Forget generic search terms, today’s consumer is more likely to get social recommendations and hone their target before they hit Google and brands need to take notice says David Bain in a piece that first appeared in Encore.
Nine years is a long time on the internet. In 2004, 11.5 per cent of the world’s population was online. By December 2012 that figure had increased to more than 34 per cent, or more than 2.4 billion people.
Yet despite this surge in internet usage, Google is reporting a significant drop in the popularity of many common search terms. According to Google Trends, there has been a 400 per cent decrease in popularity for the search term ‘hotels’ over the past nine years.
This drop is too steep to just be an industry slowdown. In fact, many other generic search terms in other industries are following a similar downward trend.
Each year the world’s internet population continues to grow and Google is still the number one site in the world, so we’re not seeing a reduction in the popularity of search as a medium. Rather, what is happening is that online consumers are now more selective in how they search – not surprisingly they are becoming increasingly sophisticated.
So why are consumers changing their online search habits?
Specialist websites such as niche booking sites and limited-time sale sites allow consumers to go elsewhere to find what they are looking for – and often at a better price.
Thanks to the emergence of social networking sites like Facebook and Twitter, web users are now able to quickly and easily ask for recommendations from their friends rather than rely on search engines.
Search engines themselves are changing the types of results they deliver. Last year Google introduced Search Plus Your World, which shook up search results by enhancing them with personalised results. This sped up the change in consumer search behaviour.
However, that is not to say that all Google searches are decreasing in popularity. People still tend to rely on search engines to look for specific deals, categories or locations of items. For example, they are now increasingly searching for the term ‘hotel deals’.
As consumers now have more places to go, and as they become more comfortable at being able to conduct online research without the help of search engines, search engines have to take more signals into account when it comes to determining the ranking of web pages.
What we are seeing relates more to the evolution of the internet as a whole, and the increased level of sophistication of the average internet user. Users are now more likely to first refer to other websites – or ask people they trust – before making up their minds which niche area of the generic topic really interests them.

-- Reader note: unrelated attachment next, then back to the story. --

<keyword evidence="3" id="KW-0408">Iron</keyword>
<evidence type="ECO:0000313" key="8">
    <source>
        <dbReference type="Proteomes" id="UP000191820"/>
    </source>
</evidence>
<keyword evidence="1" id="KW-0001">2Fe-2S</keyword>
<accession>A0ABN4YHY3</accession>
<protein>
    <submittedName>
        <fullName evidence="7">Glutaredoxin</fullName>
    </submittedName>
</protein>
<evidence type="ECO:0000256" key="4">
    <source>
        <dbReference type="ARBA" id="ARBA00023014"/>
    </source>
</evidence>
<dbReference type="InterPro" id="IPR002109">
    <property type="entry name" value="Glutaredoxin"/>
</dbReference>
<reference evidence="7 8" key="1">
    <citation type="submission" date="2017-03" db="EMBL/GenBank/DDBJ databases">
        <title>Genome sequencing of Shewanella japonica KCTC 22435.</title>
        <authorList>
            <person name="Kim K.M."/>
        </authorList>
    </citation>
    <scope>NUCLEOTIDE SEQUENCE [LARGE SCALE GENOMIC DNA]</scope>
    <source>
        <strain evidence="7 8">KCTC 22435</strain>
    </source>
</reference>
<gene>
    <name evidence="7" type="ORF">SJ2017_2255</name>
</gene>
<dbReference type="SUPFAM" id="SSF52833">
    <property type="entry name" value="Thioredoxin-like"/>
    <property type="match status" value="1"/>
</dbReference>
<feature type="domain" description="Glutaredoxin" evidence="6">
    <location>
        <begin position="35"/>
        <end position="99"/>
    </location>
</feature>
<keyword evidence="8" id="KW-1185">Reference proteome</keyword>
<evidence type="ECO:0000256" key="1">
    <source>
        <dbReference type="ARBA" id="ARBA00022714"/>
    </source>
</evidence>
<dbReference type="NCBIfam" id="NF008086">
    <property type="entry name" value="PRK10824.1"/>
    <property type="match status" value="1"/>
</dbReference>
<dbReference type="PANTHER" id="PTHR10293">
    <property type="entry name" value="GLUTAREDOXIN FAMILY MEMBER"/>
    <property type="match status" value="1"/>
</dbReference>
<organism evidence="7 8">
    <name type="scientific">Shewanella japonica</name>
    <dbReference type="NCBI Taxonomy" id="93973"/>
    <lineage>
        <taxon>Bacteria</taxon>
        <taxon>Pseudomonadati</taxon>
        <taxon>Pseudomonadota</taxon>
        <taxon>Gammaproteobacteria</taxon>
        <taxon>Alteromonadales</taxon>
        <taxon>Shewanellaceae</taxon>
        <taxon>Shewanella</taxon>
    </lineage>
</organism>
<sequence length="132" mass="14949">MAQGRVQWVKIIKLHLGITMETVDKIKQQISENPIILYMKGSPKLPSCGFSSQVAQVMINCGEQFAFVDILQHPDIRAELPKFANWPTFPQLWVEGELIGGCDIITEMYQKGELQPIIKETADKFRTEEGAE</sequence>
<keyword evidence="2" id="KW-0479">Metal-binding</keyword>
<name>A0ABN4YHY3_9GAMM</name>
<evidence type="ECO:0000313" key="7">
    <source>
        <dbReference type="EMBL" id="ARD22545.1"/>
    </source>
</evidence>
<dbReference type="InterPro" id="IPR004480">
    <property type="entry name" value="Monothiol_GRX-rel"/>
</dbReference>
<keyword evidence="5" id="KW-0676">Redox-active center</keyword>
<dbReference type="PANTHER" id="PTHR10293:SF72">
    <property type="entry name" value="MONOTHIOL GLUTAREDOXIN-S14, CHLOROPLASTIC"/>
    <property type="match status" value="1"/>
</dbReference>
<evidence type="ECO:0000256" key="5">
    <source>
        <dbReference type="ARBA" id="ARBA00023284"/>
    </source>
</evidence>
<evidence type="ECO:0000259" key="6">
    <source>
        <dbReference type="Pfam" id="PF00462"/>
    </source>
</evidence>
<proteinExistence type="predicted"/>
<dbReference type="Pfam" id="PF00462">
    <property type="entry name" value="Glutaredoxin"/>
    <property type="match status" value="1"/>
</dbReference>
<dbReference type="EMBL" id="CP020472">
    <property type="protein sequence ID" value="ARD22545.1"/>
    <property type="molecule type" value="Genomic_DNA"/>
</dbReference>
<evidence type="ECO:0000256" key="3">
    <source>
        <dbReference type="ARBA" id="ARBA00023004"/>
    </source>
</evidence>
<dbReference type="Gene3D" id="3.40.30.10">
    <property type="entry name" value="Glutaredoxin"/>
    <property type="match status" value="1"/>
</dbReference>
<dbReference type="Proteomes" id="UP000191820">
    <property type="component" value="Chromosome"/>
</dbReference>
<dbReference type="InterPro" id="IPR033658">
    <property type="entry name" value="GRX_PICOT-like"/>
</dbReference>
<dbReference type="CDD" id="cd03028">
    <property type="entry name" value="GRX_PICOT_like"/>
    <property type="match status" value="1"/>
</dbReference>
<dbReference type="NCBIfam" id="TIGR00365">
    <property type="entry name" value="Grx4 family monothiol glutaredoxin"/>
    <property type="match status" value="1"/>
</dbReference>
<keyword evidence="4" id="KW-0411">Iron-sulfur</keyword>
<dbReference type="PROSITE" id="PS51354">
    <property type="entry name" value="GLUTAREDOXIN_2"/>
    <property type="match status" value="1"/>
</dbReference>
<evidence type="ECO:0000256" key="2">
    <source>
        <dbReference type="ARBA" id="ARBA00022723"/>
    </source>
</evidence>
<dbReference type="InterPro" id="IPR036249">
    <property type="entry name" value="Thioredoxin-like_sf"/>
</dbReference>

Only then, after feeling comfortable with which niche area is relevant to them, will the average internet user revert to a search engine to further enhance their knowledge. And more importantly, consumers are now becoming increasingly likely to stick with a brand they know and trust, combined with asking their friend’s opinion on what they should do.
Five years ago it was relatively easy for a search engine optimisation firm to position a website towards the top of Google organic results for highly searched, popular keyword terms.
Now it’s not so easy – and not necessarily as rewarding.
Search engine optimisation is now firmly part of the marketing mix – and needs to be thought of alongside website design, brand positioning and content production. Building a brand that people love and want to evangelise is a large part of effective SEO. If people search for ‘hotel deals’ and they don’t like what they find, the short time they spend on your site will send a negative signal to Google – and you won’t be ranked for that keyword phrase for long.
Clearly, the increasingly sophisticated consumer is having a significant impact on SEO due to the precise nature of their searches and the actions they take while on a website. This is causing a few headaches for SEO firms, but if it has a positive impact on the quality of search results, then surely it’s a good thing.
In short, move with the times. This isn’t something that’s going away and agencies that continue to focus on the increasingly unrewarding ‘head terms’ will discover that their initial internet land grab is starting to erode.
Professional SEO agencies will need to be business consultants to their clients in the future. That means getting under the skin of what their business is about – fully understanding their product and service range and the psychology of their customers. Agencies will need to be at the cutting edge of multi-touch attribution modelling, ensuring their clients understand the true long-term value of specific keyword phrases.
Now, and more so in the future, the best keywords will be those that convert at the highest ratios over the long term – not the ones that deliver the most website visitors. A quick visit from an irrelevant visitor just sends out a negative message to search engines. That old adage ‘turnover is vanity, profit is sanity’ will apply to websites more and more in the future.
David Bain is the SEO manager at MEC.
This story first appeared in the weekly edition of Encore available for iPad and Android tablets. Visit encore.com.au for a preview of the app or click below to download.